During periods of immobilization to allow healing, joints become stiff and muscle wastage occurs resulting in loss of strength and often discomfort. Treatment is important to increase strength, reduce stiffness and help you return quickly and safely to work and sport.
Inflammation of the bursa, a fluid filled sac between the bone and muscle/tendon of a joint. Common areas affected are around the knee (Housemaids knee/Bakers cyst), hip (trochanteric bursitis) and shoulder (sub-acromial bursitis).
What we treat -Head and Neck
A common problem often related to the work environment such as developing bad posture sitting for long periods in front of a computer or after a road traffic accident (whiplash). Pain is often felt below the skull and on top of the shoulder and sometimes patients can suffer pins and needles/numbness in their arms and hands. Treatment aims to improve posture and restore normal mobility and strength.
The most common type of headache is the tension headache, often related to stress. Patients complain of a dull, aching band of pain and muscle stiffness. This can be helped by treatment and the identification of stresses contributing to symptoms.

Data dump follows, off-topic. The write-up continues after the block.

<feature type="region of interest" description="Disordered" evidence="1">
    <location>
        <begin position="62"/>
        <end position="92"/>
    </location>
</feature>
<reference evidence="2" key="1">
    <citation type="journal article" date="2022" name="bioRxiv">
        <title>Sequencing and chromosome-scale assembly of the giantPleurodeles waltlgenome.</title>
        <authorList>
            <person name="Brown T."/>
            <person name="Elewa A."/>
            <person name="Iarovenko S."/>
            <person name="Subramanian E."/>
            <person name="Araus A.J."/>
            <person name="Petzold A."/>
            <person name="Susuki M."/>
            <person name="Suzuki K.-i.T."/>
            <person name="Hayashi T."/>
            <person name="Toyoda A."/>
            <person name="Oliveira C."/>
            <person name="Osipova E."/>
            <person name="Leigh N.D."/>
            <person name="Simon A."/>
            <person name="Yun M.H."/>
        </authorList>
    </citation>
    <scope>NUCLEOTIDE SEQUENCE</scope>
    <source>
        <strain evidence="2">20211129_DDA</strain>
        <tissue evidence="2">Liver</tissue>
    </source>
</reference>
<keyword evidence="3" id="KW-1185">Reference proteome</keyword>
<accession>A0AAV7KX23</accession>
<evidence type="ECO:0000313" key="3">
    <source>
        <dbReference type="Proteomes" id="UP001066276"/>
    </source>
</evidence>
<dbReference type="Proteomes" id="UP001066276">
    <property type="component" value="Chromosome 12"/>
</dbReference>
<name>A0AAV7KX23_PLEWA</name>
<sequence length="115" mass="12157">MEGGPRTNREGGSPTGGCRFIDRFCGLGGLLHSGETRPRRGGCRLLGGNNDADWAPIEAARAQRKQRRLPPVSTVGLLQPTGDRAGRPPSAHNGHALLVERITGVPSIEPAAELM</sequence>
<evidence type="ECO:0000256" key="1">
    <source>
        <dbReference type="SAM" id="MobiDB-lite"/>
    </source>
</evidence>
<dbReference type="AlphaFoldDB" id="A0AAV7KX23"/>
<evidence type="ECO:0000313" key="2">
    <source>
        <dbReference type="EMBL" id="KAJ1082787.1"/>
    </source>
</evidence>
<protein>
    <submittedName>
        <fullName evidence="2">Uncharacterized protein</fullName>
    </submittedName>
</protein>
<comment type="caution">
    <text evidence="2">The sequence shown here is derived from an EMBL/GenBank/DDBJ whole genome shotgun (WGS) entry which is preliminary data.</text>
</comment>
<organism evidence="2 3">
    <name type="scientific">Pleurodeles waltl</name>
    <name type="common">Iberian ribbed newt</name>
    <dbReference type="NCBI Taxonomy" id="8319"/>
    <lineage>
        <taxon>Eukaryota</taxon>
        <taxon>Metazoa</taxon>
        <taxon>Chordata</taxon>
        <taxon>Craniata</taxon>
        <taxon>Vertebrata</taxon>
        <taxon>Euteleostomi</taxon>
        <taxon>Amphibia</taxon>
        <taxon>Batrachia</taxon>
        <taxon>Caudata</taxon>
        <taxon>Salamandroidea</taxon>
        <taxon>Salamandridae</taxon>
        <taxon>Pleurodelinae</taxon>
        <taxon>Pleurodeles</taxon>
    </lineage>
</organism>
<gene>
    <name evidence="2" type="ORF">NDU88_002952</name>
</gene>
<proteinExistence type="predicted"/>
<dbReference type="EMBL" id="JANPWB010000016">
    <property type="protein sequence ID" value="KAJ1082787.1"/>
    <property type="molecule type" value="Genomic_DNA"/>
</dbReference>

What we treat – Shoulder
Inflammation of tendons/bursa restricts the space under the bony prominence of the shoulder (the acromion) causing pain, especially when lifting the arm above shoulder height. Common in tennis, throwing sports, weightlifting and building trades.
A tear of the supraspinatus, infraspinatus, teres minor or subscapularis. A common shoulder injury often caused by trauma, overuse or degeneration. Symptoms can include pain on shoulder movements, pain when lying on the affected side and difficulty with daily activities e.g. lifting, dressing/undressing.